Essays on Leadership Contingency Theories Coursework

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The paper 'Leadership Contingency Theories " is a good example of management coursework.   Leadership can be described as the ability that a person has that can make people follow his or her lead. In most cases, leaders are used to making people achieve or accomplish some goals. Leaders have the ability to organize people in different ways with the aim of achieving a given objective. However, different leaders apply different leadership models. This means that there are various theories of leadership. The leadership style used determines the fate of the group that he or she is leading.

For instance, a leader who uses autocratic leadership does not consider other key stakeholders in the organization or any other entity. This paper focuses and discusses the different contingency theories (Caproni 2012). Theories In the contingency theory, the success of the leader is considered as a function of many interlinked contingencies. This is usually in the form of task and variables. These theories include Fiedler’ s theory and situational theory. The fielder’ s theory is the earliest theory, and it comes from the trait and behavioral models.

The model asserts that the performance of a given group is dependent on the psychological orientation of the leader and the other three crucial factors. These include task structure, a leader’ s power position, and the atmosphere of the group. However, the theory explains that the performance of the group will be mainly influenced by the interaction of two factors. These include the leadership and situational favorableness. According to the theory, leadership style is the consistent mode of interaction, which takes place between the leader and the workgroup. The leadership style highly depends on the personality of the leader.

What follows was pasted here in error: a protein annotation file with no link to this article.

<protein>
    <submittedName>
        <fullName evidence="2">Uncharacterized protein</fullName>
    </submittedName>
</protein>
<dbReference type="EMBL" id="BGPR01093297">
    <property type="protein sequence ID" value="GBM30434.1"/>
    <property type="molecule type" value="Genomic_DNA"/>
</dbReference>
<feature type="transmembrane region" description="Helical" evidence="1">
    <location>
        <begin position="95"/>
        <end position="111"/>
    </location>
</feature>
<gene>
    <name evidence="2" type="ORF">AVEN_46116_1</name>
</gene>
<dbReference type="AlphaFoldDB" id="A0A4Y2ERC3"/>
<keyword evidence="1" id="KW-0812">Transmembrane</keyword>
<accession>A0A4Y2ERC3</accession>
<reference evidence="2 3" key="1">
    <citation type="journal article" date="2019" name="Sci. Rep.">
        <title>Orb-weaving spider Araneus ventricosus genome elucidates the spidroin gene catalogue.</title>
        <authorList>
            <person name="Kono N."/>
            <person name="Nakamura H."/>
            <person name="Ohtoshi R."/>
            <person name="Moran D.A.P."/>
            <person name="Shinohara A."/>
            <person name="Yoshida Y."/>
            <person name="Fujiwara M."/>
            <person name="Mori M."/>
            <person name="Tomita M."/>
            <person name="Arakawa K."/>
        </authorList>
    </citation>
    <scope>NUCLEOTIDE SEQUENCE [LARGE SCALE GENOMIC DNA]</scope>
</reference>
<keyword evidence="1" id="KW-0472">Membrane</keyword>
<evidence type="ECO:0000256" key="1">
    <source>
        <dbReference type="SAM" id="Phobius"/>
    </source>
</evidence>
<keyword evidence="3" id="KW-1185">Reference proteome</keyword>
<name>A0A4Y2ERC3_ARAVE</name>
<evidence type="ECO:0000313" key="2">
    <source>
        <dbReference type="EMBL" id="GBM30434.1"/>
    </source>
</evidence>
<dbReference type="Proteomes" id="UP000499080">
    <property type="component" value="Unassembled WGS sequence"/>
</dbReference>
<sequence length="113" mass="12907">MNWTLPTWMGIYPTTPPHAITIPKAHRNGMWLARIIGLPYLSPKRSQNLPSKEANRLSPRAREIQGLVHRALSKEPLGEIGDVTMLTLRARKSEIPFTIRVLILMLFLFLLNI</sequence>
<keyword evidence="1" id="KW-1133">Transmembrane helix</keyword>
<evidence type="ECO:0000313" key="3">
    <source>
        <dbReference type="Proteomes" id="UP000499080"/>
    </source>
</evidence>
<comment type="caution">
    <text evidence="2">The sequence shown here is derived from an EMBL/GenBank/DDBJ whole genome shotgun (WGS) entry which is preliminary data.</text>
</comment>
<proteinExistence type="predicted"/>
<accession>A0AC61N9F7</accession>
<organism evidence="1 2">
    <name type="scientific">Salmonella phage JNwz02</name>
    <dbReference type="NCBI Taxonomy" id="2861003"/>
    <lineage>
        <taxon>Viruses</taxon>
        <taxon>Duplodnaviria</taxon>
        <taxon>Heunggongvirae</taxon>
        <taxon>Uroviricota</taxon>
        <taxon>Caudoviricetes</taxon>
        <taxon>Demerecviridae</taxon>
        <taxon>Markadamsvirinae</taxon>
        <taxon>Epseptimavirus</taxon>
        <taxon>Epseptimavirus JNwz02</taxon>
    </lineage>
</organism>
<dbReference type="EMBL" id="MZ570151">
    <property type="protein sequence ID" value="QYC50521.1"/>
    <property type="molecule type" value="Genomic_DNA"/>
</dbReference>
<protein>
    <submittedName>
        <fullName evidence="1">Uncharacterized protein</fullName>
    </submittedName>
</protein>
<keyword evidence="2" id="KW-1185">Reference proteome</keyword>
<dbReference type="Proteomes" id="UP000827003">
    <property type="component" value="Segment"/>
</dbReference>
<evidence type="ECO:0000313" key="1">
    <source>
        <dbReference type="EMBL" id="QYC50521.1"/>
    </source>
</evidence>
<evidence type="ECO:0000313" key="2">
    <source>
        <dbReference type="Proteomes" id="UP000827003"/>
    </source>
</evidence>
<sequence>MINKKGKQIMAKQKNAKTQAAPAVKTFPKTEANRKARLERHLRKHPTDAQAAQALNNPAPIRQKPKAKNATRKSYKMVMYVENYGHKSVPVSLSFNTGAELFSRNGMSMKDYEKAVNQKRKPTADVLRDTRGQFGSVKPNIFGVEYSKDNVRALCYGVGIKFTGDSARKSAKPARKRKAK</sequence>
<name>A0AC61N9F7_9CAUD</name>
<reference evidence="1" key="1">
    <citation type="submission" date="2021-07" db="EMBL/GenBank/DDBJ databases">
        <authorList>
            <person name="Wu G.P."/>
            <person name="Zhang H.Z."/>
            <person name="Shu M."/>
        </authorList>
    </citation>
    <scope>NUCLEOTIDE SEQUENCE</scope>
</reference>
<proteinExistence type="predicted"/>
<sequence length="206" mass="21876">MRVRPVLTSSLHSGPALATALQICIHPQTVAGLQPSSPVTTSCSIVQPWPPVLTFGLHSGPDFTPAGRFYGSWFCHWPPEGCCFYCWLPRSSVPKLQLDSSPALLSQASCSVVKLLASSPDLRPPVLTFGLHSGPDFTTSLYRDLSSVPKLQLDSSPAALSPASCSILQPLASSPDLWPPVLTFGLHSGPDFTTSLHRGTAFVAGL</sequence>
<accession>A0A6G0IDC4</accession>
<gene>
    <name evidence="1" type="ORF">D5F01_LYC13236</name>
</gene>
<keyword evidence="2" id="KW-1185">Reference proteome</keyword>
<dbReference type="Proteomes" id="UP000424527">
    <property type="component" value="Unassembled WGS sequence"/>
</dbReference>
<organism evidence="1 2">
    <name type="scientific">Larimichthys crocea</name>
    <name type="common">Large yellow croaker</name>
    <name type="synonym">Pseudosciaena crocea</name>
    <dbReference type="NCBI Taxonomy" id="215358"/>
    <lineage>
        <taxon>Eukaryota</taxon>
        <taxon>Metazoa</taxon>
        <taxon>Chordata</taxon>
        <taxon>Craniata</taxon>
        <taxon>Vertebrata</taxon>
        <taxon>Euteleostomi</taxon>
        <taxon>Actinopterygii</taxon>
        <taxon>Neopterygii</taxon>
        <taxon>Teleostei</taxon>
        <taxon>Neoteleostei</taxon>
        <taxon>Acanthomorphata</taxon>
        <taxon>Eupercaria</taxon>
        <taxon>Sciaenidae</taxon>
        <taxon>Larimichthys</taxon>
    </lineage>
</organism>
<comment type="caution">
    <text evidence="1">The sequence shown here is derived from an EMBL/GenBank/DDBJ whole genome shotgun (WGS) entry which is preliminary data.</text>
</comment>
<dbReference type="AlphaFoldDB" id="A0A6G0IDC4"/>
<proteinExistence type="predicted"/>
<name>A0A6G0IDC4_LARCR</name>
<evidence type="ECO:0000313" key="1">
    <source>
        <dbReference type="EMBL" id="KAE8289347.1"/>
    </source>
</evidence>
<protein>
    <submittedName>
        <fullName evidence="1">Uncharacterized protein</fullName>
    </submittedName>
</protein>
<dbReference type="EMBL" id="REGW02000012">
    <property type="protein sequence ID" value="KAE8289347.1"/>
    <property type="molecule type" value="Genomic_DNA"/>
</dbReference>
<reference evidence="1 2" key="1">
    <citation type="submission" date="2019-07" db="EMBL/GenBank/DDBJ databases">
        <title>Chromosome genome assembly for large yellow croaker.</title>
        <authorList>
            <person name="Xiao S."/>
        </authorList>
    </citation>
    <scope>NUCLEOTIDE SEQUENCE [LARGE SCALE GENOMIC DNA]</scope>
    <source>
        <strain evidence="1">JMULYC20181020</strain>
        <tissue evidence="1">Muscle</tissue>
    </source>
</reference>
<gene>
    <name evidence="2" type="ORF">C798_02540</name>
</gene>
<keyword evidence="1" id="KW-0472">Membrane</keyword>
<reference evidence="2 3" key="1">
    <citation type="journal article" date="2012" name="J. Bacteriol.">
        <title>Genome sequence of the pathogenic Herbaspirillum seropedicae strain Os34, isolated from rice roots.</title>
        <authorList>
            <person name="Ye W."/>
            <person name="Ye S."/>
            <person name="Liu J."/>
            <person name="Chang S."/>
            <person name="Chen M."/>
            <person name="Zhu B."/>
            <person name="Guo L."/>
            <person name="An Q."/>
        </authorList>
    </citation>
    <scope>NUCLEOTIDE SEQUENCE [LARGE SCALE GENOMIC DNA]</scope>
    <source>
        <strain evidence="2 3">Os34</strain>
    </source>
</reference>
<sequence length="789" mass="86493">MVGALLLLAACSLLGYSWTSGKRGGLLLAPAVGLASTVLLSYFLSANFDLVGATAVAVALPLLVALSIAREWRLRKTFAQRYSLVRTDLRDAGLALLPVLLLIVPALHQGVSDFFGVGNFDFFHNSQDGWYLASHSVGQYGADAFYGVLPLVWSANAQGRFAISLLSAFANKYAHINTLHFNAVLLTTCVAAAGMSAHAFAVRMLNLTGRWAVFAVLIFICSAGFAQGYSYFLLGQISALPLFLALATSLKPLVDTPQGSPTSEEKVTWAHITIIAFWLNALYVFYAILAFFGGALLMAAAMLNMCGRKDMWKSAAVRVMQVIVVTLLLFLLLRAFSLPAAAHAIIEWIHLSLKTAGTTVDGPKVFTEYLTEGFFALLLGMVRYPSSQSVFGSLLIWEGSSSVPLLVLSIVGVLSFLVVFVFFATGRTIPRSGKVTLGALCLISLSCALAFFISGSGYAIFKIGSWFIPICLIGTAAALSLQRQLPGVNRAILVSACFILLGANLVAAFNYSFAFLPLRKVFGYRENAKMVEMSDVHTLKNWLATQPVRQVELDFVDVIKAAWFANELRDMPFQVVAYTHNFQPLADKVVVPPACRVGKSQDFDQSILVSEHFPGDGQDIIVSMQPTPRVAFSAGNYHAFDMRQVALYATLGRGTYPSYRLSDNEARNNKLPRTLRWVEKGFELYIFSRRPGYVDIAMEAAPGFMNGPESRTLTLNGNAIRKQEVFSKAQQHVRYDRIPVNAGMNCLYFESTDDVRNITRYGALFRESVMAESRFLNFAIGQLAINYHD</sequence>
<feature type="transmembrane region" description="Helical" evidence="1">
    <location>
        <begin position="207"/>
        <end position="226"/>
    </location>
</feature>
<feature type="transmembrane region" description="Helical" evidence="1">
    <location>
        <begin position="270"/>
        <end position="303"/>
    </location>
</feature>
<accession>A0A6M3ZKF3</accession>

The theory has classified leadership styles. In order to achieve this, there was the development of an index scale known as the least preferred coworker scale. In this case, the scales  may require a  leader to list all the people that he or she has ever worked with in any capacity. After that, the leader is expected to describe a person with whom he worked least well. The responses are then summed and averaged. If the leader scores a high LPC, it means that he or she has a human relations alignment.

However, if the score is a low LPC, then it means a task orientation. According to the theory, the effectiveness of a leader is dependent on the degree of the match between his or her personality and the situation favorableness. In this case, a leader can be task-oriented or relationship-oriented (Certo and Trevis 2014). This theory has various weaknesses and strongholds. However, it has more weaknesses than strongholds. First, it is dependent on the opinions of the leader. This means that a single rating of a coworker determines whether the leader is task or relationship-oriented.   Results may vary since  a leader might be controlled by anger before making the decision.

In addition, few people can remember the persons they have been within a short time. This means that the theory has a larger error margin compared to the other theories. This means that it can classify a leader in the wrong category. The theory does not consider the emotional situation of a leader. This means that there are times that the leader might state the wrong figure just because he is under stress.

In the same way, the leader might overstate the figure or state a lower figure. This means that the conclusion made based on the leader's figure will be wrong (Day and Antonakis 2012).

References

Caproni, P.J. (2012) Management Skills for Everyday Life. 3rd edn. New Jersey: Pearson Education

Certo, S.C. and Trevis Certo, S. (2014) Modern Management: Concepts and Skills. 13th edn. International Edition. Harlow: Pearson

Daft R. L. (2011) Leadership. 5th edn. – International Edition, London: South-Western Cengage Learning

Daft, R.L. and Marcic, D. (2014) Building Management Skills. International Edition. London: South-Western Cengage Learning

Day, D. V. and Antonakis, J. (Eds.) (2012) The Natue rof Leadership. 2nd edn. London: Sage

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